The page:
Calcutta scholars shine light on black holes

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  • Published 27.08.13
Artist’s impression of a black hole and a jet spewed from its vicinity. Picture credit: Nasa/JPL

New Delhi, Aug. 26: A chapter in Indrani Banerjee’s PhD thesis might turn out to be a gift for the world’s astronomers studying black holes, the hungry corpses of massive stars that have exhausted their nuclear fires and collapsed.

Banerjee, a research scholar at the Indian Institute of Science (IISc), Bangalore, and her supervisor Banibrata Mukhopadhyay have found a way to reliably predict the spin of black holes, a measure of their rotational speeds, and a tool to explore these exotic and mysterious objects.

The two astrophysicists have discovered an association between the mass and the spin of black holes — the larger the mass, the faster the rotational speed and higher the spin. The numerical values of both — mass and spin — are critical in efforts to understand the neighbourhood of black holes and the life history of their progenitor stars.

Black holes are the remnants of massive stars that have burnt all their nuclear fuel and collapsed under their own gravity into objects with such strong gravitational fields that they gobble up any nearby matter — not even light can escape from them.

While astronomers can easily determine the masses of black holes through observations, efforts to determine their spins have generated ambiguous results.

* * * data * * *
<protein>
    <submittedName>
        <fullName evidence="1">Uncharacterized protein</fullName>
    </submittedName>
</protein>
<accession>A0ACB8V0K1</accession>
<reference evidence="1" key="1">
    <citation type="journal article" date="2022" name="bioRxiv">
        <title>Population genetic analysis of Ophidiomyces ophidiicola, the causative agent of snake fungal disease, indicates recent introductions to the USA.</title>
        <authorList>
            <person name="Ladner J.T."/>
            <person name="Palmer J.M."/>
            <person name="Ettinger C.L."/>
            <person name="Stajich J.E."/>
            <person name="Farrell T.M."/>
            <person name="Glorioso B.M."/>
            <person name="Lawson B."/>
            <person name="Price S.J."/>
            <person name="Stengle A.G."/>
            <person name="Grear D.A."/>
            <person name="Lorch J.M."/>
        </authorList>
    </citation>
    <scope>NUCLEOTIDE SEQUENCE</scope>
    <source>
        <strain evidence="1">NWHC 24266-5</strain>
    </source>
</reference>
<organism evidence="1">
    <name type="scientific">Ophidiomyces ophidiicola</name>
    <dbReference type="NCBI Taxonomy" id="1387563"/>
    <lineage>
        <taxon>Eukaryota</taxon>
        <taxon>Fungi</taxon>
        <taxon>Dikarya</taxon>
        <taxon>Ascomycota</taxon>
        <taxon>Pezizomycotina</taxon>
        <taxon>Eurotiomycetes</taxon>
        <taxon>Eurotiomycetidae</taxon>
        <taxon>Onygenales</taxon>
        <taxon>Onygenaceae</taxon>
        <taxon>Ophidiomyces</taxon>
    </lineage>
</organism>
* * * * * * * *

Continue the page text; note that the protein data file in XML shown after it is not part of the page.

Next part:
Real radio image of jets from a black hole. Picture credit: R Perley and W Cotton, NRAO/NSF

Now Mukhopadhyay and Banerjee have shown that the mass and the spin are interdependent — given the mass, the spin can be computed. Their research work has appeared in the international journal Physical Review Letters.

“The intense gravity of the black hole combined with its spin drags space and time in its immediate neighbourhood,” said Mukhopadhyay, associate professor at the IISc’s department of physics. “The spin can explain the powerful jets of electromagnetic radiation and matter spewed from the vicinity of black holes.”

Astrophysicists believe that as black holes emerge from progenitor stars that were rotating, they too would have some rotational speeds. But because black holes are not directly visible, their rotation cannot be determined through telescopic observations.

“The value of the spin and how fast the black hole is eating up matter around it can also give us information about its progenitor star,” said Banerjee, who graduated from Calcutta’s Presidency College before moving to the IISc for an integrated PhD programme.

Banerjee, who says she was gripped by the idea of matter disappearing forever into black holes while still in college, is pursuing a PhD on the synthesis of different heavy elements in the region of high temperature and high density around a black hole. The higher the spin, the greater is the temperature in the region which influences the process of element synthesis.

Indrani Banerjee and Banibrata Mukhopadhyay at the Indian Institute of Science, Bangalore

“The mass-spin relation is significant — we need a good handle on spin,” said Naresh Dadich, a senior astronomer at the InterUniversity Centre for Astronomy and Astrophysics, Pune, who was not associated with the IISc research, but has himself earlier worked on events in the neighbourhood of black holes.

“It could help improve our understanding of the mechanisms that power quasars, the highly energetic nuclei of galaxies with supermassive black holes in their cores,” Dadich added.

The IISc researchers established the mass-spin association through theoretical ideas but relying on studies of several supernovae — the spectacular collapse of massive stars into black holes — observed by independent astronomers over the past 15 years.